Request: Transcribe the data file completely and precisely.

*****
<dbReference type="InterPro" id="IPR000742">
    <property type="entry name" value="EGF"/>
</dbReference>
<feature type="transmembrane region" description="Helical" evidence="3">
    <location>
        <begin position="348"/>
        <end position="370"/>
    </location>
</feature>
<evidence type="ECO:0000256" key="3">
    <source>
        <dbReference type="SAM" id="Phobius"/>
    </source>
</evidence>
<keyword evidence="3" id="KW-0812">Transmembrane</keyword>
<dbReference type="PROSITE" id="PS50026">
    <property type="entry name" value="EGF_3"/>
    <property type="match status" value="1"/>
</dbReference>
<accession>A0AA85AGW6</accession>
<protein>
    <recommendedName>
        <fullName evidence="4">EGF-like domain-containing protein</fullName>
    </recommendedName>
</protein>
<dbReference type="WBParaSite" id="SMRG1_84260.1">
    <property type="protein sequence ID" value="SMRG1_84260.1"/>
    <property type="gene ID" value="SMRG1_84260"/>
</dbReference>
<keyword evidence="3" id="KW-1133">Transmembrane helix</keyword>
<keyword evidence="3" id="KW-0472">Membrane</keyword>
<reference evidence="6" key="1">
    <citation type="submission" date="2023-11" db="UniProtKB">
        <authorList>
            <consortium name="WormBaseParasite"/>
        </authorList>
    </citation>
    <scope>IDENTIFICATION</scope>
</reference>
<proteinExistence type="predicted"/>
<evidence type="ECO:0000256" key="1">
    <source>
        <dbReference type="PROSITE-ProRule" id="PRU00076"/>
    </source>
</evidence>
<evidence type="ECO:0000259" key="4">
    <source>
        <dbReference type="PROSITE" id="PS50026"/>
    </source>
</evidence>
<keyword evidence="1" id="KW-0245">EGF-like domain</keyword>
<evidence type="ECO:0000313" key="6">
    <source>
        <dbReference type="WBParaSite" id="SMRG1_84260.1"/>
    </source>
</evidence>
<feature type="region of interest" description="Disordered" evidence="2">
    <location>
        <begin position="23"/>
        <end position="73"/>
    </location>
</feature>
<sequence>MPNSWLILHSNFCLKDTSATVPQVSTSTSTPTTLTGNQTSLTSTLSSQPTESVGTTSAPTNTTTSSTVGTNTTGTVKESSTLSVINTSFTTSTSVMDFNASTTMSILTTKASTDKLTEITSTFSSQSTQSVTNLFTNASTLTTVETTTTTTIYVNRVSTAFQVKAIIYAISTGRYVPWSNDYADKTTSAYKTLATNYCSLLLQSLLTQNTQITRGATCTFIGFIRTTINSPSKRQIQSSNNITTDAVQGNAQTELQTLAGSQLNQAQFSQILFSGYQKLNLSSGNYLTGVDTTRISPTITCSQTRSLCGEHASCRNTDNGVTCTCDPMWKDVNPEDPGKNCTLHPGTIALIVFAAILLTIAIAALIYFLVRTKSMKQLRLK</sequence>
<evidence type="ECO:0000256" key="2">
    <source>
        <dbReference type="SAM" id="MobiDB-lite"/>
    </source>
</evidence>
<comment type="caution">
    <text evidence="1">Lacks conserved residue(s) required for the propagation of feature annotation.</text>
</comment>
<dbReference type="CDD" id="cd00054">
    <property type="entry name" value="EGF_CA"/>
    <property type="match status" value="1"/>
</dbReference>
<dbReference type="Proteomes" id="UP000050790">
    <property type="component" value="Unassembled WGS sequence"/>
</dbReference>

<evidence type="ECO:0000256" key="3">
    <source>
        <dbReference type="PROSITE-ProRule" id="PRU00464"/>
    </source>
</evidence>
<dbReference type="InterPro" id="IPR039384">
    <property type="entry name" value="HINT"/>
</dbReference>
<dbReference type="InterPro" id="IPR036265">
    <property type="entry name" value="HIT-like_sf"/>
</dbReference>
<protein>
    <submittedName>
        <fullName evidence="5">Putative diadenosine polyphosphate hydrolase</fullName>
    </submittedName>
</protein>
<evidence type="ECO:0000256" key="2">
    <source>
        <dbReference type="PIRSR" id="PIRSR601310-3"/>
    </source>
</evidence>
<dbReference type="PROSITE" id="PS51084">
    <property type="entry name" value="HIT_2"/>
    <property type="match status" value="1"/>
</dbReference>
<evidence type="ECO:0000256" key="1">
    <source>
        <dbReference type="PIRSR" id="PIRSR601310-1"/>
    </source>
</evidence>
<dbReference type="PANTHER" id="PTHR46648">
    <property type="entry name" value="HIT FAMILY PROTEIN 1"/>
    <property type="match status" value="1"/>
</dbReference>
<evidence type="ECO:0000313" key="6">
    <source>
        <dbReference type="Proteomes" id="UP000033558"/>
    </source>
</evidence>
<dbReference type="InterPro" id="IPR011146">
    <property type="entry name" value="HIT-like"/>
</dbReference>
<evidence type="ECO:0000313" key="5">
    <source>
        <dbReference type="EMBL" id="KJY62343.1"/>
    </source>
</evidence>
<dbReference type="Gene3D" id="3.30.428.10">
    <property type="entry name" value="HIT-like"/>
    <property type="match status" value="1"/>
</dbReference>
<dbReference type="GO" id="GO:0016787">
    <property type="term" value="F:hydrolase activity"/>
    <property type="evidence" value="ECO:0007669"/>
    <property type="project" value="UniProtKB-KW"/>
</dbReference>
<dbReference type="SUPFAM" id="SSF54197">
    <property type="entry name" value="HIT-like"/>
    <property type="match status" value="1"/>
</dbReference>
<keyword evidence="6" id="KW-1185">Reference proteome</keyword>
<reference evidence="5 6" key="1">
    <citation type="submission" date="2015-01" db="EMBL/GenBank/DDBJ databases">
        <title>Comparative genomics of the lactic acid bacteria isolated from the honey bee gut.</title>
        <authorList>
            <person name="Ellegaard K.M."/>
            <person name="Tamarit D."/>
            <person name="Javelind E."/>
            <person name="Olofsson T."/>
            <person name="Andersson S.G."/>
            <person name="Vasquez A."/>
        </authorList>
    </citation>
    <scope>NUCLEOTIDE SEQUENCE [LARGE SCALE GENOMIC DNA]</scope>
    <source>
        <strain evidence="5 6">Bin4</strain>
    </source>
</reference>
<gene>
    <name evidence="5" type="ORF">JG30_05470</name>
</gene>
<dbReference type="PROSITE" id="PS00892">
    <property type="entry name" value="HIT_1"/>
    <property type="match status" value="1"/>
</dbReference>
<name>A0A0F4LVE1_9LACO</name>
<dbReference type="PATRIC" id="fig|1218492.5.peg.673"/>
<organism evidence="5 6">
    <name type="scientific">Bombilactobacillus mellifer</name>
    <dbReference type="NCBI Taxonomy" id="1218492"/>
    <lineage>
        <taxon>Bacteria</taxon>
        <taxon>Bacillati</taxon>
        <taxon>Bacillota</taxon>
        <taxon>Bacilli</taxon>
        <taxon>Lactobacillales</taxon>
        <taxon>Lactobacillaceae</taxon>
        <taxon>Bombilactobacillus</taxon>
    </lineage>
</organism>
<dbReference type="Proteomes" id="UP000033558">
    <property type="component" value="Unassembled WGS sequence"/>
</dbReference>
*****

<dbReference type="InterPro" id="IPR000742">
    <property type="entry name" value="EGF"/>
</dbReference>
<feature type="transmembrane region" description="Helical" evidence="3">
    <location>
        <begin position="348"/>
        <end position="370"/>
    </location>
</feature>
<evidence type="ECO:0000256" key="3">
    <source>
        <dbReference type="SAM" id="Phobius"/>
    </source>
</evidence>
<keyword evidence="3" id="KW-0812">Transmembrane</keyword>
<dbReference type="PROSITE" id="PS50026">
    <property type="entry name" value="EGF_3"/>
    <property type="match status" value="1"/>
</dbReference>
<accession>A0AA85AGW6</accession>
<protein>
    <recommendedName>
        <fullName evidence="4">EGF-like domain-containing protein</fullName>
    </recommendedName>
</protein>
<dbReference type="WBParaSite" id="SMRG1_84260.1">
    <property type="protein sequence ID" value="SMRG1_84260.1"/>
    <property type="gene ID" value="SMRG1_84260"/>
</dbReference>
<keyword evidence="3" id="KW-1133">Transmembrane helix</keyword>
<keyword evidence="3" id="KW-0472">Membrane</keyword>
<reference evidence="6" key="1">
    <citation type="submission" date="2023-11" db="UniProtKB">
        <authorList>
            <consortium name="WormBaseParasite"/>
        </authorList>
    </citation>
    <scope>IDENTIFICATION</scope>
</reference>
<proteinExistence type="predicted"/>
<evidence type="ECO:0000256" key="1">
    <source>
        <dbReference type="PROSITE-ProRule" id="PRU00076"/>
    </source>
</evidence>
<evidence type="ECO:0000259" key="4">
    <source>
        <dbReference type="PROSITE" id="PS50026"/>
    </source>
</evidence>
<keyword evidence="1" id="KW-0245">EGF-like domain</keyword>
<evidence type="ECO:0000313" key="6">
    <source>
        <dbReference type="WBParaSite" id="SMRG1_84260.1"/>
    </source>
</evidence>
<feature type="region of interest" description="Disordered" evidence="2">
    <location>
        <begin position="23"/>
        <end position="73"/>
    </location>
</feature>
<sequence>MPNSWLILHSNFCLKDTSATVPQVSTSTSTPTTLTGNQTSLTSTLSSQPTESVGTTSAPTNTTTSSTVGTNTTGTVKESSTLSVINTSFTTSTSVMDFNASTTMSILTTKASTDKLTEITSTFSSQSTQSVTNLFTNASTLTTVETTTTTTIYVNRVSTAFQVKAIIYAISTGRYVPWSNDYADKTTSAYKTLATNYCSLLLQSLLTQNTQITRGATCTFIGFIRTTINSPSKRQIQSSNNITTDAVQGNAQTELQTLAGSQLNQAQFSQILFSGYQKLNLSSGNYLTGVDTTRISPTITCSQTRSLCGEHASCRNTDNGVTCTCDPMWKDVNPEDPGKNCTLHPGTIALIVFAAILLTIAIAALIYFLVRTKSMKQLRLK</sequence>
<evidence type="ECO:0000256" key="2">
    <source>
        <dbReference type="SAM" id="MobiDB-lite"/>
    </source>
</evidence>
<comment type="caution">
    <text evidence="1">Lacks conserved residue(s) required for the propagation of feature annotation.</text>
</comment>
<dbReference type="CDD" id="cd00054">
    <property type="entry name" value="EGF_CA"/>
    <property type="match status" value="1"/>
</dbReference>
<dbReference type="Proteomes" id="UP000050790">
    <property type="component" value="Unassembled WGS sequence"/>
</dbReference>

<evidence type="ECO:0000256" key="3">
    <source>
        <dbReference type="PROSITE-ProRule" id="PRU00464"/>
    </source>
</evidence>
<dbReference type="InterPro" id="IPR039384">
    <property type="entry name" value="HINT"/>
</dbReference>
<dbReference type="InterPro" id="IPR036265">
    <property type="entry name" value="HIT-like_sf"/>
</dbReference>
<protein>
    <submittedName>
        <fullName evidence="5">Putative diadenosine polyphosphate hydrolase</fullName>
    </submittedName>
</protein>
<evidence type="ECO:0000256" key="2">
    <source>
        <dbReference type="PIRSR" id="PIRSR601310-3"/>
    </source>
</evidence>
<dbReference type="PROSITE" id="PS51084">
    <property type="entry name" value="HIT_2"/>
    <property type="match status" value="1"/>
</dbReference>
<evidence type="ECO:0000256" key="1">
    <source>
        <dbReference type="PIRSR" id="PIRSR601310-1"/>
    </source>
</evidence>
<dbReference type="PANTHER" id="PTHR46648">
    <property type="entry name" value="HIT FAMILY PROTEIN 1"/>
    <property type="match status" value="1"/>
</dbReference>
<evidence type="ECO:0000313" key="6">
    <source>
        <dbReference type="Proteomes" id="UP000033558"/>
    </source>
</evidence>
<dbReference type="InterPro" id="IPR011146">
    <property type="entry name" value="HIT-like"/>
</dbReference>
<evidence type="ECO:0000313" key="5">
    <source>
        <dbReference type="EMBL" id="KJY62343.1"/>
    </source>
</evidence>
<dbReference type="Gene3D" id="3.30.428.10">
    <property type="entry name" value="HIT-like"/>
    <property type="match status" value="1"/>
</dbReference>
<dbReference type="GO" id="GO:0016787">
    <property type="term" value="F:hydrolase activity"/>
    <property type="evidence" value="ECO:0007669"/>
    <property type="project" value="UniProtKB-KW"/>
</dbReference>
<dbReference type="SUPFAM" id="SSF54197">
    <property type="entry name" value="HIT-like"/>
    <property type="match status" value="1"/>
</dbReference>
<keyword evidence="6" id="KW-1185">Reference proteome</keyword>
<reference evidence="5 6" key="1">
    <citation type="submission" date="2015-01" db="EMBL/GenBank/DDBJ databases">
        <title>Comparative genomics of the lactic acid bacteria isolated from the honey bee gut.</title>
        <authorList>
            <person name="Ellegaard K.M."/>
            <person name="Tamarit D."/>
            <person name="Javelind E."/>
            <person name="Olofsson T."/>
            <person name="Andersson S.G."/>
            <person name="Vasquez A."/>
        </authorList>
    </citation>
    <scope>NUCLEOTIDE SEQUENCE [LARGE SCALE GENOMIC DNA]</scope>
    <source>
        <strain evidence="5 6">Bin4</strain>
    </source>
</reference>
<gene>
    <name evidence="5" type="ORF">JG30_05470</name>
</gene>
<dbReference type="PROSITE" id="PS00892">
    <property type="entry name" value="HIT_1"/>
    <property type="match status" value="1"/>
</dbReference>
<name>A0A0F4LVE1_9LACO</name>
<dbReference type="PATRIC" id="fig|1218492.5.peg.673"/>
<organism evidence="5 6">
    <name type="scientific">Bombilactobacillus mellifer</name>
    <dbReference type="NCBI Taxonomy" id="1218492"/>
    <lineage>
        <taxon>Bacteria</taxon>
        <taxon>Bacillati</taxon>
        <taxon>Bacillota</taxon>
        <taxon>Bacilli</taxon>
        <taxon>Lactobacillales</taxon>
        <taxon>Lactobacillaceae</taxon>
        <taxon>Bombilactobacillus</taxon>
    </lineage>
</organism>
<dbReference type="Proteomes" id="UP000033558">
    <property type="component" value="Unassembled WGS sequence"/>
</dbReference>